What is the equity structure of BBH India going to be like?
It’s been clear to me from the beginning that if we need to attract the best people we need to build the kind of commercial proposition for them that would be motivating and incentivising. On that basis, we are sharing in the equity participation. BBH will have a substantial majority but there will be equity participation for all three of the partners.
To kickstart the India office, will it be getting any guaranteed business by way of BBH’s existing clients?
Nothing is guaranteed in the world, I’ve learnt that in the thirty years that I have been in advertising. We have a number of relationships with global clients, for whom India is a big market. We will be talking to all those clients. Nothing has been promised to us or guaranteed but they will be our first ports of call.  In addition to those global clients, there are a huge number of local clients that we will engage with as well. 
 
A year from your launch, if you were to talk about BBH India, what would you expect to say?
In twelve months from now, if we have built something here that is known for creativity and innovation, doing interesting things in the market, getting talked about, getting the brands that we work for talked about, I think that will be a success. I also think that if we can build a company that people want to work at, to make it the best agency to work at, is an important part of what we are trying to do, because that’s the way you attract and retain talent.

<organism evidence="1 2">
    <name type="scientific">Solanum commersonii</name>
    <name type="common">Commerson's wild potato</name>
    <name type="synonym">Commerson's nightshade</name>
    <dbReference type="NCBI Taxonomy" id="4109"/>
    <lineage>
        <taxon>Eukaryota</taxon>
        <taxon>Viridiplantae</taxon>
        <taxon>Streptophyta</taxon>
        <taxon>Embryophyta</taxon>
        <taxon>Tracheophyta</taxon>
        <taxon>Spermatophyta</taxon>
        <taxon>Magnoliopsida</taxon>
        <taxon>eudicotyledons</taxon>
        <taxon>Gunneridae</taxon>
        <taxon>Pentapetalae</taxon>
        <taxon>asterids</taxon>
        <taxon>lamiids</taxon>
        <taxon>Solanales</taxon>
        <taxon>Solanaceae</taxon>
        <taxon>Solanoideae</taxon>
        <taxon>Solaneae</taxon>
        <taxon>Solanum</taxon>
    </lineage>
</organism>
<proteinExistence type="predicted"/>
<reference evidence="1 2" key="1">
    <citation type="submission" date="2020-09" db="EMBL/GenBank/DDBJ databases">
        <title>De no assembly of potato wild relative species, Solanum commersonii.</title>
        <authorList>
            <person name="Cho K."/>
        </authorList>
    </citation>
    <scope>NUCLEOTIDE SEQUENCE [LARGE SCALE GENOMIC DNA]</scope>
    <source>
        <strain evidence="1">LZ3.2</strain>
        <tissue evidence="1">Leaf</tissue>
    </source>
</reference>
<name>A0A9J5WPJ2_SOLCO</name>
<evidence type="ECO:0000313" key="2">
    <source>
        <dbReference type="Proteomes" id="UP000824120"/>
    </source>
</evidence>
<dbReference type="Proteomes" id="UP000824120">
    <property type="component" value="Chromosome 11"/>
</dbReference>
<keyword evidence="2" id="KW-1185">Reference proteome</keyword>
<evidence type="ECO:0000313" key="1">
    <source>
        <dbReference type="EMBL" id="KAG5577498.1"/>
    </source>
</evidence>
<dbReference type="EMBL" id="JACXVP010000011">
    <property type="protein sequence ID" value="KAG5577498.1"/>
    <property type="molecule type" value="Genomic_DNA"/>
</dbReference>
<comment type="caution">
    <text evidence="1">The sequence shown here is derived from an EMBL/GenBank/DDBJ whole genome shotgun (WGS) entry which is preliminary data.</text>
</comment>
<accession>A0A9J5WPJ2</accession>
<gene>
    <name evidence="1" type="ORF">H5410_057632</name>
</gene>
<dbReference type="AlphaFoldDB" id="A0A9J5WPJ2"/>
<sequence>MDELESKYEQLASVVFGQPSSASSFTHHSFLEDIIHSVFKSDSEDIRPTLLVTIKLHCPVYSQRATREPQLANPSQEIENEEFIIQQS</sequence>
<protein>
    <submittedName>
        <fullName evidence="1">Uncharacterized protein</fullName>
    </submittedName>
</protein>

I want the agency to be famous for creativity and innovation and for being a great employer. 
In the light of the global slowdown, how do you see the role that the India office will play?
Our business is obviously more weighted towards Europe and North America. Those are the economies that are feeling the credit crunch the hardest.
We have got big businesses in those markets. I feel it’s going to be harder in the next 18 months to two years.
Economies such as Brazil, China and India are the ones that are still showing healthy signs of growth. Our business here is going to be very small in the next 12 months, relative to other agencies.
We don’t want to put unrealistic financial pressures on the business. It’s much more important to us that we start this the right way. It’s not a question of how big it can get, it’s a question of how good it can get. I am often quoted saying things like ‘You are what you start.’
If you get it wrong to start with, it’s very hard to get it right, it takes years. I know this because we have gone wrong once or twice in the past.
If you start it the right way and take all the time to find the right way to start it, you don’t rush the growth, you let it happen. I am very confident that India will be a success

Source:
Campaign India